When you shop small, you’re not helping some CEO make a payment on a second boat. You’re putting dinner on the table for a local family or helping to support their children through college. You’re paying for piano and karate lessons. You’re creating jobs for other people in the community, too.

Shopping small has positive effects that stretch far beyond you or the businesses you go to. Business owners and their employees use the money you’ve paid them to shop at other small businesses in the area, which boosts your community and keeps it going. A single purchase helps a whole heck of a lot. Imagine what shopping small for a lifetime could do.

Small Business, Huge Impacts
People hear all the time how big business keeps America going. It’s a depressing thought, if you take the time to consider it. It’s also not true. Think about every small business you know, from the local bakery to the shop selling sports gear for kids. What would life in your community be like without them? Not anywhere near as good. The U.S. Small Business Administration says that there are 28 million small businesses in the U.S. That is one small business for every 11 people in the country. Walk down the main drag of your town and take a serious look at the people who run your little corner of the world. What a difference they make!

Those small businesses have to work so hard to compete against the box stores, yet they provide 66 percent of all new U.S. jobs. Supporting small business helps to build and sustain the community you live in, because the money you spend often stays local. Small businesses have created 8 million jobs since the 1990s, while big business has slashed half as many. When you recognize the importance of shopping small, you make your community a place where small businesses can thrive. It’s a win-win.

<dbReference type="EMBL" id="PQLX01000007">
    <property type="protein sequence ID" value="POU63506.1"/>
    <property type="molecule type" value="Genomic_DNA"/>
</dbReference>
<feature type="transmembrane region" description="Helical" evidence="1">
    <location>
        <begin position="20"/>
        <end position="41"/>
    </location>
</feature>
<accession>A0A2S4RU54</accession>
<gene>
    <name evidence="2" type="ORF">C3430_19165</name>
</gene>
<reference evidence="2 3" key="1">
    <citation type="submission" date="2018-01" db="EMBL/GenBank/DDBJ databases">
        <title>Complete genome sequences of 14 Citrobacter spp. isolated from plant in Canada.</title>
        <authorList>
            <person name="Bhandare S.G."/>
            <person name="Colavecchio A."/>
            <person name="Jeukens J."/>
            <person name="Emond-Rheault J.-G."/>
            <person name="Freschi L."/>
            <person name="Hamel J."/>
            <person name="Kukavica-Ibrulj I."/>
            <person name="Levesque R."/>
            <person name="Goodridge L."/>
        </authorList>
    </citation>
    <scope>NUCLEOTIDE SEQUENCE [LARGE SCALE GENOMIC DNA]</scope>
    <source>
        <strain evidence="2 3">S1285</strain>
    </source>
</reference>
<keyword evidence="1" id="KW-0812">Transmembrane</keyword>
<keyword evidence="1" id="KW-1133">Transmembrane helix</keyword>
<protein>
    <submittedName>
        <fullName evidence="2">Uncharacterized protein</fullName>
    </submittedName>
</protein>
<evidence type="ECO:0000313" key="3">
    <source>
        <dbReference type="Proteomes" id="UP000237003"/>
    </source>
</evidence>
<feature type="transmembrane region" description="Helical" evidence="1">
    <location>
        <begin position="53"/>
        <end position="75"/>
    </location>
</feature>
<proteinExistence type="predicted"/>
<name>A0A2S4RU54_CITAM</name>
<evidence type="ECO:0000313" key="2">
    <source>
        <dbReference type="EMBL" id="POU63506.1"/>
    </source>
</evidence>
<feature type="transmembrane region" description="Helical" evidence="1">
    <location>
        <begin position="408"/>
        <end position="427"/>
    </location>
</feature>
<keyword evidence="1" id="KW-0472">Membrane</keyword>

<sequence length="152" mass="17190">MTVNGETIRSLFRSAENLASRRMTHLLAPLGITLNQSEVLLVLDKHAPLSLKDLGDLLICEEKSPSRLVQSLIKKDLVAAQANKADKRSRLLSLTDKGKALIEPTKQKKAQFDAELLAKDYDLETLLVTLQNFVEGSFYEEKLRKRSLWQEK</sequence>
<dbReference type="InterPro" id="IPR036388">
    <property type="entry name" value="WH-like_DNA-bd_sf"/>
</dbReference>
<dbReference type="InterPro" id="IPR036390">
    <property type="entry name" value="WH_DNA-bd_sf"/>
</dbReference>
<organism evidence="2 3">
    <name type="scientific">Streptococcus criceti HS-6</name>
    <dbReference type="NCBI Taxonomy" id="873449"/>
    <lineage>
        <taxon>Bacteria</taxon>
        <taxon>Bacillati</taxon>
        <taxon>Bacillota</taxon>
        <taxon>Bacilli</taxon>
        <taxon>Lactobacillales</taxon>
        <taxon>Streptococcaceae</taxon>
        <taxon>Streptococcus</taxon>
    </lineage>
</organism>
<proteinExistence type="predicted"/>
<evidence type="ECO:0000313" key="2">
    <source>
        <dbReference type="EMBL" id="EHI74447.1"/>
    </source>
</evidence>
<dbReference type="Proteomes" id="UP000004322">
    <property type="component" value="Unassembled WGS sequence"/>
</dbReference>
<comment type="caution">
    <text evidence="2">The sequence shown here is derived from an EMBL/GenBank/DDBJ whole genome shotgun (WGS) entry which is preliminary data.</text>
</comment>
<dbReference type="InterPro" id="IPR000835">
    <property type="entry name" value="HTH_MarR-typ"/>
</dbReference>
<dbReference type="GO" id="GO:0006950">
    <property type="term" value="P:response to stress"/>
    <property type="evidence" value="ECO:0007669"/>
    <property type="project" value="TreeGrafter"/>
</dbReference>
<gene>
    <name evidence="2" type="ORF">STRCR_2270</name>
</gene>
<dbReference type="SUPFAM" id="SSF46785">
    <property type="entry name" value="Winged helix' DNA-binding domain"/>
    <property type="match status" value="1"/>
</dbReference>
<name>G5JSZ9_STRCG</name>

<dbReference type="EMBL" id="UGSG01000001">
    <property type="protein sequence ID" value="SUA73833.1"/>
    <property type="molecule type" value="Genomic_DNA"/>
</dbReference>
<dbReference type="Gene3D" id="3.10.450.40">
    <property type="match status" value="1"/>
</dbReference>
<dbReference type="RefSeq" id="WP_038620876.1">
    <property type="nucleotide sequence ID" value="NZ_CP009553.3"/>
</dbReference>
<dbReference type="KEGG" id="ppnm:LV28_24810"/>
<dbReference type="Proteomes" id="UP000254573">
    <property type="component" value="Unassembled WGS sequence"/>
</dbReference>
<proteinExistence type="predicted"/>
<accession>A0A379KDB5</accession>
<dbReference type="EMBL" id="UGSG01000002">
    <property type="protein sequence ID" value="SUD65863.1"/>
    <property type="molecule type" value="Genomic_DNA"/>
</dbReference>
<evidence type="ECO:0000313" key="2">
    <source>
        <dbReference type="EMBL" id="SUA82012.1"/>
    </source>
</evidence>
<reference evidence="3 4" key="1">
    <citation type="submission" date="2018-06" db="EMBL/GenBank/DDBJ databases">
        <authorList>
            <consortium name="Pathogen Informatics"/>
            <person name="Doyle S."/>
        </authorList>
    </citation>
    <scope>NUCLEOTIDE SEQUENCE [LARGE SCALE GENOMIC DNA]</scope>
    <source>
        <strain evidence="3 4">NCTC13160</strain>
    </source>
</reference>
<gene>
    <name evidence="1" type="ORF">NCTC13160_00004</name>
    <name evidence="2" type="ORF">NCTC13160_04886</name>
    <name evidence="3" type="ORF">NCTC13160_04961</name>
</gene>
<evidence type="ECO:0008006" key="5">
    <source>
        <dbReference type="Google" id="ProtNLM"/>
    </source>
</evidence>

A Small Business Community
There is a reason small business is so big in the U.S. You see that reason every time you walk into the store and spot a friendly face from your community. It is not entirely tangible, but the personal relationships that form between small business owners and their clientele can last for years or even decades. This is something that Walmart cannot ever have. You know the small café or boutique that you love to go to because the people who work there know your name and treat you like a part of the family? Walmart can’t make you feel like that, not like people at a small business. You are actually a significant contributor to their survival, because your recommendation is gold. When you encourage your friends and family to shop small at your favorite places, you build a web of positive connections that keep those companies going strong. That’s why a small business owner’s thank you feels so much more real. It is more real.

You shop small because you love the personal service. What’s not to love? Now you know that spending a little more green at local businesses benefits your community in ways you couldn’t possibly imagine. What do you get in return? A true community and an environment people are happy to call home.